—Miss Alice Gardner, The Conflict of Duties, p. 226.
The most considerable difference I note among men is not in their readiness to fall into error, but in their readiness to acknowledge their inevitable lapse.
A friend of mine told me that he had been at different times sensible of spiritual blessings bestowed on him through the prayers of particular persons at a distance. He was conscious of a special blessing, and he had a most distinct impression that that blessing came to him through the prayers of a particular person; and on asking the person afterwards, he learned that he had been praying for that very blessing on him. I like such a story exceedingly. I like to think of God... binding souls so close as to make them channels to each other of the water of life.
—Erskine of Linlathen (in a letter to his cousin, 11th March, 1829).
'This, dear madam,' wrote Burns on New Year's Day, 1789, to Mrs. Dunlop, 'is a morning of wishes, and would to God that I came under the Apostle James' description: the prayer of a righteous man availeth much. In that case, madam, you should welcome in a year full of blessings.'
References.—V. 16.—S. Pearson, Christian World Pulpit, vol. 1. p. 140. W. J. E. Bennett, Sermons Preached at the London Mission, 1869, p. 91. H. S. Lunn, Christian World Pulpit, vol. liv. p. 267. V. 16-18.—W. H. Simcox, The Cessation of Prophecy, p. 65.
The Argument of Instances
This gives us the argument and the defence of a great example. Observe who it was that prayed; not a little obscure, uninfluential man, but a great prophet, whose other name was fire, who lived on high mountains and overheard the soft, rolling, thrilling anthems of heaven. There comes before us no man who has to make good his claim, who has to win our confidence by displaying before us some deeds heroic and beneficent; the man with whom we are now face to face is a man of established fame in Israel, indeed one of the very greatest sons of time. As he stands there, austere, determinate, tremendous in energy and in fiery zeal, I hear concerning him that 'Elias prayed'.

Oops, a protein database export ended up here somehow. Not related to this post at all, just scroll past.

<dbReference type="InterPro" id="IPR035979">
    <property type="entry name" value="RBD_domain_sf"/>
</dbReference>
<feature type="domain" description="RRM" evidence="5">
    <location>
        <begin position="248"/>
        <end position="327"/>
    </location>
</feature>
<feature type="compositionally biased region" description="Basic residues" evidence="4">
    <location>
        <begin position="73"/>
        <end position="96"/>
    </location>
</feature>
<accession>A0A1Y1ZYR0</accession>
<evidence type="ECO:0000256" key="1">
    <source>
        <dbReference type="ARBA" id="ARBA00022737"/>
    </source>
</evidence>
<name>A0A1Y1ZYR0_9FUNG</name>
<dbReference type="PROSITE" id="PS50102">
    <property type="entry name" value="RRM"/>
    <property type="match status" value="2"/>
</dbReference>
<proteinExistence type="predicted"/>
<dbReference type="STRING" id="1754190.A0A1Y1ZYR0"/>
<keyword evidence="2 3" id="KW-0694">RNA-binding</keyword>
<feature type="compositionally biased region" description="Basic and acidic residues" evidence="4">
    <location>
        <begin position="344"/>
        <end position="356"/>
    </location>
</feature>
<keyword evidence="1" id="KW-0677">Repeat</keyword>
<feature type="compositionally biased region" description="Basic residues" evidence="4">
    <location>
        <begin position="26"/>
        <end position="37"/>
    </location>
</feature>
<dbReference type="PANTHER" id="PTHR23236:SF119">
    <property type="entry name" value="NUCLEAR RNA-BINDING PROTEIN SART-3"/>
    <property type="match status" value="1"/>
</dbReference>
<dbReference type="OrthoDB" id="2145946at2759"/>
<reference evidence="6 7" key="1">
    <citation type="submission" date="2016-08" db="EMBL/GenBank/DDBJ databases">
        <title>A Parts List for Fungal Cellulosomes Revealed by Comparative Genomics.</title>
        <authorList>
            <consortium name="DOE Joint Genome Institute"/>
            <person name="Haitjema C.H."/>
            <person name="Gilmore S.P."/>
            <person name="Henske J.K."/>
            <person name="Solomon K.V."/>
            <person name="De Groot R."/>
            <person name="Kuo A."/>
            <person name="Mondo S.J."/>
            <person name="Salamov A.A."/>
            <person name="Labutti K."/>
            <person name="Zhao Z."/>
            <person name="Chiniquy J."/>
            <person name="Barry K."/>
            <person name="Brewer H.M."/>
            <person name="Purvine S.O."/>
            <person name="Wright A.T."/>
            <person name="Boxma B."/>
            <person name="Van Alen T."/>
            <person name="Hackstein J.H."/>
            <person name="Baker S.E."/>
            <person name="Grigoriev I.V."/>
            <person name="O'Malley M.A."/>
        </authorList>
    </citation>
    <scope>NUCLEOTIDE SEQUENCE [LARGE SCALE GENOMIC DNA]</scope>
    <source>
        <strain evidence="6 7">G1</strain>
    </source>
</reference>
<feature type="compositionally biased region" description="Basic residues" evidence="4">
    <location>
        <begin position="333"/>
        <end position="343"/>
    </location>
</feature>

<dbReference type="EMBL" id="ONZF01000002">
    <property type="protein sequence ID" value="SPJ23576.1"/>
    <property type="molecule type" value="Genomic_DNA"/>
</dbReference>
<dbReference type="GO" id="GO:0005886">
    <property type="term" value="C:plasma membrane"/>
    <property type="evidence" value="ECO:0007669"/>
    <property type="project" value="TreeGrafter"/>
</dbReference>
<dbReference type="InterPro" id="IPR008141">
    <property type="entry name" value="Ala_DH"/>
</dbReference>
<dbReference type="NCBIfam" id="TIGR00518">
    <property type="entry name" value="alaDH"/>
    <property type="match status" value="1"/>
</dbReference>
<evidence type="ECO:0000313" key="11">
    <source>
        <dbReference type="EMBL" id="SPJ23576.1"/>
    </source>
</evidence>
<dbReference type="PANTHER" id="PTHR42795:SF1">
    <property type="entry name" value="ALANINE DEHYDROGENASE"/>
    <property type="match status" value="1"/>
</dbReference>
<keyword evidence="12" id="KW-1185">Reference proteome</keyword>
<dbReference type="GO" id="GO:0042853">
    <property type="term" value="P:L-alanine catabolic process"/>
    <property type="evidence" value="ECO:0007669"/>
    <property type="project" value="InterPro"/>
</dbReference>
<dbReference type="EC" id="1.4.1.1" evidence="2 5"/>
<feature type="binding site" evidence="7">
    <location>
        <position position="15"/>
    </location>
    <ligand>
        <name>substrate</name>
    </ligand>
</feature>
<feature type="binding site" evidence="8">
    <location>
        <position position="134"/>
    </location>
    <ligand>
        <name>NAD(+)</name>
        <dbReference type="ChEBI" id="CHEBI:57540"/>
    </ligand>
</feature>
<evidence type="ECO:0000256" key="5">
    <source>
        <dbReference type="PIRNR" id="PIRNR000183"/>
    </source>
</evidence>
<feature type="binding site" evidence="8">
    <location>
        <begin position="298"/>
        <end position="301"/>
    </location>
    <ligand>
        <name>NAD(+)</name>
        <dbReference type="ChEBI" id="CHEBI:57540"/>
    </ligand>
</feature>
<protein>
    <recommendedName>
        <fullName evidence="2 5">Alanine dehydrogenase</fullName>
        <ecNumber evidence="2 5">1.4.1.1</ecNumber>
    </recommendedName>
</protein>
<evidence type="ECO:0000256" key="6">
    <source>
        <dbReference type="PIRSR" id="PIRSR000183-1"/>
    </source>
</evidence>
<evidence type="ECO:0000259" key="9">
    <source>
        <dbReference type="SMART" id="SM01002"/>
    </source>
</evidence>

I. If Elias prayed, and all these great men prayed, this throws upon us an immense responsibility. We ought to take care how we vote against these men. We should hold our mouths in resolute patience until the whole case has been gone over in the most scrutinising and penetrating manner before we say we will not pray. Can we take the responsibility of defying and despising all that we have learned from history? The prayer would not be altered if only the poorest creatures had prayed, the altar would lose nothing if it had only been surrounded by forsaken women and orphaned children and poor begging creatures that had to pick up their food from door to door, it would still be the altar; in this case, however, it is surrounded by such men as Moses and David and Solomon and Nehemiah and Hezekiah and Elias; all the lion souls of history, the great heroic men that led the civilisation of their age. Are we going to take the responsibility of rebuking our sires and ancestors, and pouring out the expectoration of our irrational contempt upon the whole current and upward movement of the religious thought of the centuries?
II. 'Elias prayed.' This cheers us by the most complete encouragement. The way has been made clear to us, we may speak now that these great voices have spoken; by the utterance of such prayers it seems as if a pathway had been cut in the very air itself along which and above which and in association with which our smallest souls may move. These men came back with great answers; God seemed for the time being to put the key of power upon the girdle of each, and enable each to open the door of heaven and take just what he wanted.
III. 'Elias prayed.' That would be a grand stopping-place, but there is not room enough there for all that the soul requires, so we come into the higher sanctuary, and find that 'Jesus prayed'. He is never so truly near me as when he says, Let us pray. He would not always permit us to be with Him in prayer; the greatest spiritual acts of devotion and sacrifice must be completed in solitude: and Jesus went up into a mountain to pray; and Jesus left the disciples behind Him, and went forward, and fell on His face, and prayed: the cold mountains and the midnight air witnessed the fervour of His prayer.